For the past two decades, Harrys London has focused primarily on comfort-centric city shoes: black Oxfords and smart loafers with technical insoles and sleekly integrated rubber sole units. This season sees the arrival of a new, design-driven collection that’s mature, serious, and sophisticated. Sleek satin calf is joined by matte deerskin and midnight navy suede. A tightly curated offering of seven leathers spans elevated sneakers, classic Oxfords, Chelseas and even hiking boots.
English shoes have the reputation for being chunky, heavy and built like tanks. The original Harrys offer was sweet relief to Londoners: professional shoes that wore like sneakers, making heading to work feel like setting foot on a basketball court. Now the brand is playing with the chunky shapes and visual weight of classic English lasts while continuing to innovate under the classic uppers, using lightweight Vibram soles to create more substantial shoes that lean into the design history of English city shoes (and their country cousins, the hiking boot) while still prioritizing comfort.
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It’s the first collection under the brand’s recently appointed creative director, Graeme Fidler. What he’s trying to achieve are shoes that have practicality, informed by a sense of patience, sincerity and slow evolution in design. The essence of the original Harrys loafer is still here, but now the brand is presenting a more unified, refined point of view: not apologizing for the size and shape of English shoes, or trying to make them into Italian loafers, but drawing on the technology of sports and outdoor shoes to make strong visuals with an easy-going ride.
Fidler, a graduate of Northumbria University, trained as a designer in the north-east of England, and still has the easy going, down-to-earth manner the region is known for. He cut his teeth at Ralph Lauren in New York, designing for the nascent RLX sub-brand and working on the Aspen Ski School collab with legendary executive Read Worth. “We would sit and chat for hours,” Fidler recalls, “and I’d wonder how he had the time.” But he came to understand that this was essential to the method: patient, slow design that prioritized treating people well. “[Worth] knew if he cared about the person then the product would be taken care of.” Fidler developed his own slow design philosophy at British heritage brand Aquascutum, and then Swiss label Bally, before coming to Harrys. In each case, he says, his role was to get from idea to product, inspiration to substance.
The key is to embrace practicality and change, not to let tradition become constraint. “We’re proud of technology, proud of innovation, providing something that’s suitable for every day in life.” The brand’s acqua suede is impregnated with water repellant throughout the hide, rather than merely coated with a proofing spray. On a recent wet day in London, Fidler says, a colleague said it looked like the suede got drenched but his feet stayed totally dry. The Evans, a classic black derby, is made up with the brand’s proprietary Technogel insole and a custom Vibram sole unit. “Vibram is a really good partner for us,” Fidler says, citing the Italian rubber sole specialist credited with inventing the first rubber lug soles. You can find the soles on everything from construction boots to the glove-style, barefoot experience FiveFingers shoe. The most outdoorsy of the new models, the Eccles boot, has the heft to work as a mountain climber, with a chunky rubber Vibram sole and substantial ankle support, but is finished in soft Acqua suede. Another boot, the handsome Cliff model, combines serious engineering with soft, textured deerskin for a go anywhere, do anything boot that’s formal enough for the office but wouldn’t blanch at a walk in the woods.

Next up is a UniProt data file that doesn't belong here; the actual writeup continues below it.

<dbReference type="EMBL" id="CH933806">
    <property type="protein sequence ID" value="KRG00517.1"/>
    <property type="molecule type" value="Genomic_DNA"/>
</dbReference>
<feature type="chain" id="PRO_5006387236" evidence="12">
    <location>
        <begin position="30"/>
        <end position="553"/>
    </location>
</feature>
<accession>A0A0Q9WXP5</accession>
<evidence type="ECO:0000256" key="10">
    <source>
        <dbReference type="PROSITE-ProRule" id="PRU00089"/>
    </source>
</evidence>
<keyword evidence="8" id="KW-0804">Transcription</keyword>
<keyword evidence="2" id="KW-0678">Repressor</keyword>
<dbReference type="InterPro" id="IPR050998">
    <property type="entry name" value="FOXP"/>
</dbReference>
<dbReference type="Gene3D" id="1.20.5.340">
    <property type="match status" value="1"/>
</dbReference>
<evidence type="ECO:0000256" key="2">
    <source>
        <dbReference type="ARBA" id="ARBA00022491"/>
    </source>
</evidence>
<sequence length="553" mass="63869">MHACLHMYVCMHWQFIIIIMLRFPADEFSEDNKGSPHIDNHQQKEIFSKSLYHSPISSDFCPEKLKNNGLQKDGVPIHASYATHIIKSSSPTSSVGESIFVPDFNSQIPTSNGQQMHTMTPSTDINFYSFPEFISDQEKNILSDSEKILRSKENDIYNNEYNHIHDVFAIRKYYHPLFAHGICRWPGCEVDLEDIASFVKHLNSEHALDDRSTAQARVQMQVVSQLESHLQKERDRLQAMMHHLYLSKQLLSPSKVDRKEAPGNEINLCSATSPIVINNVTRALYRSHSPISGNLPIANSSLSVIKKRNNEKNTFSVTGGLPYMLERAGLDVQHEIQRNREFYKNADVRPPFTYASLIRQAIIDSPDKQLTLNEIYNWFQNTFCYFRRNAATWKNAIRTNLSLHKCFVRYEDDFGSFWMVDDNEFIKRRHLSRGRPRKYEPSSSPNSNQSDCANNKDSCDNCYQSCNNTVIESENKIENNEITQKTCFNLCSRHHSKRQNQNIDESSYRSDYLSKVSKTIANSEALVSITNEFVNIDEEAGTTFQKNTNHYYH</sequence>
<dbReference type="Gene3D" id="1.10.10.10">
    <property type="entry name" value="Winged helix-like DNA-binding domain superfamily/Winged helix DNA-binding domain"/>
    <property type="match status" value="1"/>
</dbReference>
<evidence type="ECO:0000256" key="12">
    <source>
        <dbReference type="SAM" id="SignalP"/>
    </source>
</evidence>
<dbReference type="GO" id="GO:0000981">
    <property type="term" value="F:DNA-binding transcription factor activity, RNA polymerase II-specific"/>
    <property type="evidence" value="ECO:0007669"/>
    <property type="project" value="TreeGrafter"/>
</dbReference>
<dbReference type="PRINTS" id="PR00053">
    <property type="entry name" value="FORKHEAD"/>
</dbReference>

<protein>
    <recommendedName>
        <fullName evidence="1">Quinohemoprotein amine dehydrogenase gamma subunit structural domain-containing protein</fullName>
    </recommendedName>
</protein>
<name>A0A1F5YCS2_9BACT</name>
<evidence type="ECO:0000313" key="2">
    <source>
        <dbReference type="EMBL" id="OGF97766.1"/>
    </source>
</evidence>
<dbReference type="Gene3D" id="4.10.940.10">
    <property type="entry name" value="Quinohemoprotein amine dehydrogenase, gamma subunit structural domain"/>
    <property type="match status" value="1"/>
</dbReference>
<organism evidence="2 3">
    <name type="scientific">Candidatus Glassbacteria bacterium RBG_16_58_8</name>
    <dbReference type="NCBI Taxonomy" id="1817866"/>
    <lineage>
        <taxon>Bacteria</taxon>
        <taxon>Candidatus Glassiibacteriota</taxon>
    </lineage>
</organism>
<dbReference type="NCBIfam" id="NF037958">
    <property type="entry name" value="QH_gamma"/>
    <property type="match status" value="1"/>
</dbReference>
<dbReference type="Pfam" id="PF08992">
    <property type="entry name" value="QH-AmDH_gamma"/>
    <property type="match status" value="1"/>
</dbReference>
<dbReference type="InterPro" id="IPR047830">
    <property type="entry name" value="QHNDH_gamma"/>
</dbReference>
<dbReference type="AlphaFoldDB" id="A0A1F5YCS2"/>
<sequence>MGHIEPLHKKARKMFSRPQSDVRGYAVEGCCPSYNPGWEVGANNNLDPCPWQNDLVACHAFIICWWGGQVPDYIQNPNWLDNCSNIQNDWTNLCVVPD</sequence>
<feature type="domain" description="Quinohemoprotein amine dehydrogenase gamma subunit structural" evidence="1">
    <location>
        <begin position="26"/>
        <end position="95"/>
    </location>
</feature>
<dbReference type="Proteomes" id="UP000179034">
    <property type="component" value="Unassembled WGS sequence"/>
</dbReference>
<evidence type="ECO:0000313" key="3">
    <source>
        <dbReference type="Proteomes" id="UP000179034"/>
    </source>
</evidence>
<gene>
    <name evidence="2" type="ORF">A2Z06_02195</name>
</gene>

The core collection, Fidler says, is “subtle and hard-working loafers and lace ups, in concrete gray and chocolate brown to match tailoring and denim. … But I’m no longer imagining it as only city. I wanted to open up the offer.” Rather than making soft shoes, these days Harrys is imagining tough models and softening them: work boots in buttery deerskin, trainers with merino uppers, suede chukkas with a gum sole rather than a clunky double welt, Oxfords with gel insoles. The Thomas trainer is another example. “We’ve filled it with Primaloft and removed the foam, it’s responsible design, and the nappa leather is so soft, it’s almost like a kid glove.”
Beyond design work, Fidler is now back at his alma mater as a design professor. “When I talk with students, I always try to present the product being sold in Dover Street Market, or a New York department store. The challenge is to imagine that they’ve created the product even though it’s barely out of their sketchbook. … I always say: imagine when it’s on the catwalk, imagine how it looks on the rail.” His message to the next generation of designers is the same he’s championed: find a path from idea to substance, slowly and purposefully.
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